Reepham - a pioneer of green living
Elaine MaslinHow would a small Norfolk market town go about winning and then spending nearly �1million on a wholescale eco-revamp of everything from its schools and churches to a historic railway line?Reepham, just 12 miles north west of Norwich, is doing it.Elaine Maslin
How would a small Norfolk market town go about winning and then spending nearly �1million on a wholescale eco-revamp of everything from its schools and churches to a historic railway line?
Reepham, just 12 miles north west of Norwich, is doing it. Reporter Elaine Maslin found out how.
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With a population under 3,000 and genteel Georgian architecture fronting its picturesque market square, Reepham is a quiet idyll.
Do not be fooled. Reepham is a small town making big waves reaching the likes of Whitehall and beyond.
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It has been given nearly �1million from the government's Low Carbon Communities Challenge (LCCC) to spend on a wholescale low energy make-over of the town as part of a plan to make it one of the first so-called Low Carbon Communities in the UK.
The cash will be split between 20 groups and organisations, funding everything from a biomass boiler at a preservation railway line and ground source heat pumps in the town's churches to the world's first electric minibus for the town's high school - all during the next six months.
It is a massive turnaround for a town that just over five years ago had one of the poorest carbon ratings - with per capita carbon emissions estimated at a staggering 48pc above the national average.
What makes the massive grant more impressive is that Reepham is the only community in the East of England to win any of the LCCC cash and of the 22 communities picked across the UK it is one of the smallest but has been given the most.
It will make a huge difference not only to the town but also to many of the 20 individual organisations involved.
'It is certainly the way forward, it has got to be,' said Nick Bundock, chairman of the charity-run Bircham Centre, an aging Georgian and partially Elizabethan building, which was sorely in need of a cash boost.
Their chunk of the �950,000 will pay for 17 new radiators to replace the aging electric heaters it has, as well as secondary glazing for regularly used rooms and energy efficient lighting.
It will make the building more energy efficient, cheaper to run and reduce the town's carbon footprint.
Other projects include a wind turbine for the high school, LED lighting for the town's street lights, new allotments to meet a the demand of a 70 strong waiting list, solar panels on public buildings and refurbishing housing trust homes, to name a few.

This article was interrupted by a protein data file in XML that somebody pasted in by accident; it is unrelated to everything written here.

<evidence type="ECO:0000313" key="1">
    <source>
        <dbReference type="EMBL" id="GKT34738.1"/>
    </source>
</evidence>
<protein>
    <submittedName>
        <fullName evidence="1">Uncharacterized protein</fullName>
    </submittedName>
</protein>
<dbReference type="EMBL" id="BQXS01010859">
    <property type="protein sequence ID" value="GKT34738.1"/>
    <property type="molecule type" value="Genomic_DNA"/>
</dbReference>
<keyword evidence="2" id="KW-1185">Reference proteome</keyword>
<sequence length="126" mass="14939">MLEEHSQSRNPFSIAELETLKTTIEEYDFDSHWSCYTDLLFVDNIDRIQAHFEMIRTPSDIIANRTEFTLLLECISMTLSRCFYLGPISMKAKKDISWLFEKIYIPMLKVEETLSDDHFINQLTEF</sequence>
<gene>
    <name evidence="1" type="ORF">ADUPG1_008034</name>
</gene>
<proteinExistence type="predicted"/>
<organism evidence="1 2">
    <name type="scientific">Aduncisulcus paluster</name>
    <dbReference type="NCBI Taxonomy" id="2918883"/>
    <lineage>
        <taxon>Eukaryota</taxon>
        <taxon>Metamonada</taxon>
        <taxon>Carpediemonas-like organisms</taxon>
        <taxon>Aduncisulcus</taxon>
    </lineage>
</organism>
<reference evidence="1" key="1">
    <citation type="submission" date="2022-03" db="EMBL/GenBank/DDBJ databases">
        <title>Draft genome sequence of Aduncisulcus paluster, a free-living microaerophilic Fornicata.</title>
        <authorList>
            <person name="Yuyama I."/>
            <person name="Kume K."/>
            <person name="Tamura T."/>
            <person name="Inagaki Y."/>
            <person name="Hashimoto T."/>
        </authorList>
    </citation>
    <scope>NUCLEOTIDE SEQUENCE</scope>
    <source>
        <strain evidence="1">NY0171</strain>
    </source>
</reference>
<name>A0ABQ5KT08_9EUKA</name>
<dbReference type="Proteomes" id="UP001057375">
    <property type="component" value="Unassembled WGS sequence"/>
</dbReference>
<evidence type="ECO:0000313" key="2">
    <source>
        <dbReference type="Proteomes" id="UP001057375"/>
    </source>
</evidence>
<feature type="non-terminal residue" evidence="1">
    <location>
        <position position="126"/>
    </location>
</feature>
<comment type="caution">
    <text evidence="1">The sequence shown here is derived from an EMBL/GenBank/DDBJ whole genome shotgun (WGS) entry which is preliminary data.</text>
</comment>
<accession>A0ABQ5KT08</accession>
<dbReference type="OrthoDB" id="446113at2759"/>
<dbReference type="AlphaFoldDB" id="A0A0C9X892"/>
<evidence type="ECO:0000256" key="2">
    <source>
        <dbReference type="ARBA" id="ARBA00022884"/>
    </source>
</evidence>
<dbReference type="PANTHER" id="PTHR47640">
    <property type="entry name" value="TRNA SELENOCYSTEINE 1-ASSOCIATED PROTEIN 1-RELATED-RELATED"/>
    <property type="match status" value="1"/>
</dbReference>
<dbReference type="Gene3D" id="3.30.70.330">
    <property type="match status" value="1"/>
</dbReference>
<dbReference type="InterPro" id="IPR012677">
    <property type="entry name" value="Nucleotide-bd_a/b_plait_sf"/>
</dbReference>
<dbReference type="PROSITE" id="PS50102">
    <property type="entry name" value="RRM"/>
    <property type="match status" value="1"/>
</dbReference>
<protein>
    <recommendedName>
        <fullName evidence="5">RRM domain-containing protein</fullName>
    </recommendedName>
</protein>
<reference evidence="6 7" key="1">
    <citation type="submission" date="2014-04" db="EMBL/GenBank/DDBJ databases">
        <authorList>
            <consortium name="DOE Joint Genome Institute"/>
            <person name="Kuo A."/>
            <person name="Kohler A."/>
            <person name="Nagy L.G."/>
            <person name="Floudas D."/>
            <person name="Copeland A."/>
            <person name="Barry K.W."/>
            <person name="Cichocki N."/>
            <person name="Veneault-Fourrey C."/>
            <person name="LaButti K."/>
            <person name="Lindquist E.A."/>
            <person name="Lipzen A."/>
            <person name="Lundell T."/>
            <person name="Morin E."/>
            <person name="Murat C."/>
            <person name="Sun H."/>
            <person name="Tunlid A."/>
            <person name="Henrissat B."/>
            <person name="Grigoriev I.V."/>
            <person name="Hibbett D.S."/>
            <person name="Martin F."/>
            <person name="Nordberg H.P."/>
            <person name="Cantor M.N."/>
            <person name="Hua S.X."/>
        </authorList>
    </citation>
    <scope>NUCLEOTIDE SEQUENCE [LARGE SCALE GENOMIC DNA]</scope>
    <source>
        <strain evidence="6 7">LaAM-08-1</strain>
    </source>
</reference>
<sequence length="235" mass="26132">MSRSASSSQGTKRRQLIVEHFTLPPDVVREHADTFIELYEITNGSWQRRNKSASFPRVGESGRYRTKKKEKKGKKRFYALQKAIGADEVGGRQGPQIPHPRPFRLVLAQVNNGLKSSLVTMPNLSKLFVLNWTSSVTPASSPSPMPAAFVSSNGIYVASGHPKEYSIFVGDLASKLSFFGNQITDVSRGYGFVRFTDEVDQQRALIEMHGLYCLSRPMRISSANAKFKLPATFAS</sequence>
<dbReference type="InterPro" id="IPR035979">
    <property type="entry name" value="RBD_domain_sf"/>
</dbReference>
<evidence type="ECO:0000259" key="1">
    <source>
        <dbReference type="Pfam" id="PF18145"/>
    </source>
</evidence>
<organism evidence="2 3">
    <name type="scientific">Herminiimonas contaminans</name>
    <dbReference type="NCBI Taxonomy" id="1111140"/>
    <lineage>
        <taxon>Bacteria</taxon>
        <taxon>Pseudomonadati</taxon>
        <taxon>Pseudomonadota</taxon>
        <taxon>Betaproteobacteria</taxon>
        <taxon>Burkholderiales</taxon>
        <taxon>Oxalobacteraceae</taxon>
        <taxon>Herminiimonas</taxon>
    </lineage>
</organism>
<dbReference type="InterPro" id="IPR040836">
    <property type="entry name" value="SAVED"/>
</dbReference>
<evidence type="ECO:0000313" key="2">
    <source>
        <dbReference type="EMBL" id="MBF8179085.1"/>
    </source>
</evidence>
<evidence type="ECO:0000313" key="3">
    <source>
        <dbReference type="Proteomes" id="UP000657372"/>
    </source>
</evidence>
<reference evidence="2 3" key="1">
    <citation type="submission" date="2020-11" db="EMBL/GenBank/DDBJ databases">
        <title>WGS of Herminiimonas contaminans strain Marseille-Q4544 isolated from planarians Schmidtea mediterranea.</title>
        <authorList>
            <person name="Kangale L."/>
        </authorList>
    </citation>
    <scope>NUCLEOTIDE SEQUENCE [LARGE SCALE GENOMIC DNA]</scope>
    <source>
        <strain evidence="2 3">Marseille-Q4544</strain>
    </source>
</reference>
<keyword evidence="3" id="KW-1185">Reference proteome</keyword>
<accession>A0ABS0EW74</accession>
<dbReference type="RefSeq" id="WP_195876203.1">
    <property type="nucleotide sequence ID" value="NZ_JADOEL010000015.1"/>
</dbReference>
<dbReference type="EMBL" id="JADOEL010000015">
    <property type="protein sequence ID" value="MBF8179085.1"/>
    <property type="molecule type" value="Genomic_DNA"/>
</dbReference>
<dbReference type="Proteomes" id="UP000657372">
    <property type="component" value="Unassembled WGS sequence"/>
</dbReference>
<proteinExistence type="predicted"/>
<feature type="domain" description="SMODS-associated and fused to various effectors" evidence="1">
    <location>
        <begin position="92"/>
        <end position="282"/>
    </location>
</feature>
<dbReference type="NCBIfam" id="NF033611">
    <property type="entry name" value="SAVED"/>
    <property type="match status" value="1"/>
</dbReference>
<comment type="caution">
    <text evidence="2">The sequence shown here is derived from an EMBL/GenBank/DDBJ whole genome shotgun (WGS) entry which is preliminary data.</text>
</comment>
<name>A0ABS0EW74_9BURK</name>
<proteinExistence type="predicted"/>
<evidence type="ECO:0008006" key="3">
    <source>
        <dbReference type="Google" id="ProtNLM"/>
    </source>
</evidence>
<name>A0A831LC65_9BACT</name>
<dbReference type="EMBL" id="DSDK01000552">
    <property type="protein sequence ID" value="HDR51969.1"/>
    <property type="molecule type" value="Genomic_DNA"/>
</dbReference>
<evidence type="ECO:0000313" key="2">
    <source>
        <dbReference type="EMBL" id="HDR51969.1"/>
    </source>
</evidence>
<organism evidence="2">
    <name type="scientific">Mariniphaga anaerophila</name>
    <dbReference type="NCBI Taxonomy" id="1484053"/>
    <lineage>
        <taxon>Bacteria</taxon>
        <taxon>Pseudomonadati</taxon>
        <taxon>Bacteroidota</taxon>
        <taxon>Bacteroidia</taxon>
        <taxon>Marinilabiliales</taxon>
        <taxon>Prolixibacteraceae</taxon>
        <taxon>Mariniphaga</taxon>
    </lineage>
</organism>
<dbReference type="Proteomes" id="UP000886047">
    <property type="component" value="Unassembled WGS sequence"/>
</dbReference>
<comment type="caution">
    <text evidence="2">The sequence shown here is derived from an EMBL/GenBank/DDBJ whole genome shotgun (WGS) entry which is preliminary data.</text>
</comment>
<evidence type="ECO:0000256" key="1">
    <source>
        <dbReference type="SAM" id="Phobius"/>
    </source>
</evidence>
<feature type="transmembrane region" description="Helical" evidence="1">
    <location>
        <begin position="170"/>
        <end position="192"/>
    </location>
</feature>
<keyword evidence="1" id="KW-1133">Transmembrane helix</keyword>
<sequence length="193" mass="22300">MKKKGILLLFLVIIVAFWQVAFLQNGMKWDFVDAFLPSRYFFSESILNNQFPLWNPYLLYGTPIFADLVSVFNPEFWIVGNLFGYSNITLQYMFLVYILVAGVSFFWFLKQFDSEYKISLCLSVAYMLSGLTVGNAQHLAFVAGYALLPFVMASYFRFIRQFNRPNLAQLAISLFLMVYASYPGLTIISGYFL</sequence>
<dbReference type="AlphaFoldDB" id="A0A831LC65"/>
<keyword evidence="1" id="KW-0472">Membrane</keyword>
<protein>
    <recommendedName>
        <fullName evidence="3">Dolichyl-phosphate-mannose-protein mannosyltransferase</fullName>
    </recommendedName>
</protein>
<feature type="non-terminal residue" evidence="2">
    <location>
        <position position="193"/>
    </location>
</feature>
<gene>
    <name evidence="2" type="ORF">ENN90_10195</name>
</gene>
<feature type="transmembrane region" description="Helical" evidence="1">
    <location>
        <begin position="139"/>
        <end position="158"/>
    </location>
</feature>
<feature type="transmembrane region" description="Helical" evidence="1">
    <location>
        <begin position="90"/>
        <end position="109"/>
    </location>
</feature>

'It has taken off,' said Mr Bundock. 'Reepham has become a model community for how everyone can work together on low carbon schemes.
'It should make a huge difference.'
The reason this Norfolk town was singled out is that in five years it has gone from being a town with some of the poorest carbon credentials to being a pioneer of green living.
The carbon audit revealed biggest problems were poor insulation of homes - only eight per cent were properly insulted - use of heating oil and reliance on personal cars for transport.
As a result a project to get homes properly insulated was launched, �200,000 was spent trialling biofuel as an alternative to heating oil and a community low-emission car club has been set up - creating the first county-wide car club in the UK.
They were just three of the projects the town's Green Team, formed from a working group of the town council, has carried out working alongside other agencies including the UEA and Norfolk County Council.
Leading the project has been explorer Rex Warner.
He once undertook a 6,000 mile, six month journey across the North Pacific on a bamboo raft. The crew were living a truly sustainable lifestyle, using solar power, recycling and fishing to keep alive.
'The good news is you don't have to live on a bamboo raft in the middle of the stormy North Pacific to create low carbon communities and live more sustainable lifestyles,' says Rex.
'Here in Norfolk, over the last five years, Reepham has developed and delivered an integrated approach to creating a low carbon community.'
Next on his list is working on the town's domestic properties, reducing the carbon footprint and fuel poverty in the town.
Trevor Bevan, retiring chairman of Reepham's Town Council, said: 'Reepham's remarkable achievement is not an instant success but the result of several years of hard work on the part of many town residents.
'Now many public buildings, community groups and charities within the town are to benefit.'
And soon the rest of the UK could benefit from the example Reepham is setting.